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Text Structure Worksheet 4

Do your students need more practice recognizing patterns of organization such as compare and contrast, cause and effect, and chronological order? This worksheet offers them the practice that they need. Check it out:

Identifying Text Structure 4 – read each passage and determine the text structure. Then, put information from the text into the appropriate graphic organizer. Remember to focus on the main idea of each paragraph. Suggested reading level for this text: Grade 5-9
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Text Structure Practice 4 | Ereading Worksheet


 

Common Core State Standards Related to Text Structure

CCSS.ELA-Literacy.CCRA.R.5 – Analyze the structure of texts, including how specific sentences, paragraphs, and larger portions of the text (e.g., a section, chapter, scene, or stanza) relate to each other and the whole.

Expand to View All Common Core State Standards Related to Text Structure
ELA Standards: Informational Texts

CCSS.ELA-Literacy.RI.4.5 – Describe the overall structure (e.g., chronology, comparison, cause/effect, problem/solution) of events, ideas, concepts, or information in a text or part of a text.

CCSS.ELA-Literacy.RI.5.5 – Compare and contrast the overall structure (e.g., chronology, comparison, cause/effect, problem/solution) of events, ideas, concepts, or information in two or more texts.

CCSS.ELA-Literacy.RI.6.5 – Analyze how a particular sentence, paragraph, chapter, or section fits into the overall structure of a text and contributes to the development of the ideas.

CCSS.ELA-Literacy.RI.7.5 – Analyze the structure an author uses to organize a text, including how the major sections contribute to the whole and to the development of the ideas.

CCSS.ELA-Literacy.RI.8.5 – Analyze in detail the structure of a specific paragraph in a text, including the role of particular sentences in developing and refining a key concept.

CCSS.ELA-Literacy.RI.11-12.5 – Analyze and evaluate the effectiveness of the structure an author uses in his or her exposition or argument, including whether the structure makes points clear, convincing, and engaging.

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Common Core Lesson and Unit Plans
Understanding Common Core State Standards

 

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4 Comments

  1. Shelley Leyens

     /  February 9, 2013

    I just reread what I wrote two years ago. You are so kind. I so didn’t know I had come off sounding so negative. Thank you for being so kind in your comment. Those worksheets were VERY useful to me in helping my 7th graders understand the various text structures.
    Thanks,
    Shelley

    Reply
    • Wow, two years? Time flies. Thank you for coming back and I’m happy to hear that some of this junk came in useful. Best wishes.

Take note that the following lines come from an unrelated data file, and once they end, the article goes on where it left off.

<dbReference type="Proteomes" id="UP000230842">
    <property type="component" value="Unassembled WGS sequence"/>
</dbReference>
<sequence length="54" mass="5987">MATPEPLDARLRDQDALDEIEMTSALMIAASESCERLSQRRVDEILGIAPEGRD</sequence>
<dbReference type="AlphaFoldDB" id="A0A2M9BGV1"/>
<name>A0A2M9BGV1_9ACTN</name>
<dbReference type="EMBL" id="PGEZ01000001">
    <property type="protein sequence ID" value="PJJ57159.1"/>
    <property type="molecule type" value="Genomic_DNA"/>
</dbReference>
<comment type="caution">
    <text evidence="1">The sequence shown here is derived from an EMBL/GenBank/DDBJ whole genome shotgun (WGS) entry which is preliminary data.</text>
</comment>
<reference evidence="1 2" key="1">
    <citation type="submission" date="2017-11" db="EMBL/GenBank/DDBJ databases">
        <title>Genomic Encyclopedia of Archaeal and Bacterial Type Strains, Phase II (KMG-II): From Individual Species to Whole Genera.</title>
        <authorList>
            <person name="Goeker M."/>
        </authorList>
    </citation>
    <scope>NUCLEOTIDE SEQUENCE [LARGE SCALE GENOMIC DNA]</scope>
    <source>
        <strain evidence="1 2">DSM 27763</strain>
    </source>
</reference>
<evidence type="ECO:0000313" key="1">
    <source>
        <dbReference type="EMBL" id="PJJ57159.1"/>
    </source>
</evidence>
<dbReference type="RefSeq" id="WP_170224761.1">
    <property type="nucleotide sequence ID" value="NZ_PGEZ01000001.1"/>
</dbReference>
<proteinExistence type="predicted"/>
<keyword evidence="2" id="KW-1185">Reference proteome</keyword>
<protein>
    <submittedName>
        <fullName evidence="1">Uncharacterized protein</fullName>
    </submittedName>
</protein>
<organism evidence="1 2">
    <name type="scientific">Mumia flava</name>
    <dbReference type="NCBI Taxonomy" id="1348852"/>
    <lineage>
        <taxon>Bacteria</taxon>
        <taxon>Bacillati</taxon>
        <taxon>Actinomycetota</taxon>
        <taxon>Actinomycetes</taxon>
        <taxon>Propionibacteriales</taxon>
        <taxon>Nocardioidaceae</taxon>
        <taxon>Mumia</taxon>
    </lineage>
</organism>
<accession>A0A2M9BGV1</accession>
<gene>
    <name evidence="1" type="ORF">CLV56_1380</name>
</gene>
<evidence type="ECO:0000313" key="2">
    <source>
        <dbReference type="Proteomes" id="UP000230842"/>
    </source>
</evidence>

Reply
  2. Shelley Leyens

     /  December 28, 2010

    The worksheets here are faulty. The graphic organizer section seems to imply that “sequence” and “order of importance” are the same. They are not. Further, the same box seems to indicate that “sequence” and “order of importance” are considered “Step by Step” writings. They are not. “Step by Step” writings are often called “Procedural” writings and constitute a separate text structure. “Sequence” is the same as “Chronological Order” (just think of the root chrono (it means time) and the often used definition for “plot” – the sequence of events in a story).
    Order of Importance is used to give the most important idea, person, or thing first. For example, a principal might say to some parents, “First of all it is essential to help John raise his self-esteem. Secondarily, it is also important to help him raise his grades. Finally, we are concerned about his recent behavior.” Or, you may see a list of people in a company listed by order of importance – President, Vice-President, Local Administrator, etc.

    Reply
    • Mr. Morton

       /  December 28, 2010

      I certainly appreciate your interest, Ms. Leyens. I did not mean to express that order of importance and sequence are the same method of organizing text, just that we can use that same graphic organizer to represent them. I understand terminology may vary according to region, and it’s good that we have the opportunity to collaborate and share ideas across our respective boundaries, but “sequence” and “sequence of events” are two separate ideas. What you may call “procedural” writing, I call “sequential” writing, and neither you nor I are incorrect. Of course, I have provided editable RTF files of all of the worksheets on this site so that you may edit them to your liking or to match the ideas that you are trying to teach your students. I hope that you will find some of this useful, and if not, I appreciate your interest nonetheless.

      Reply

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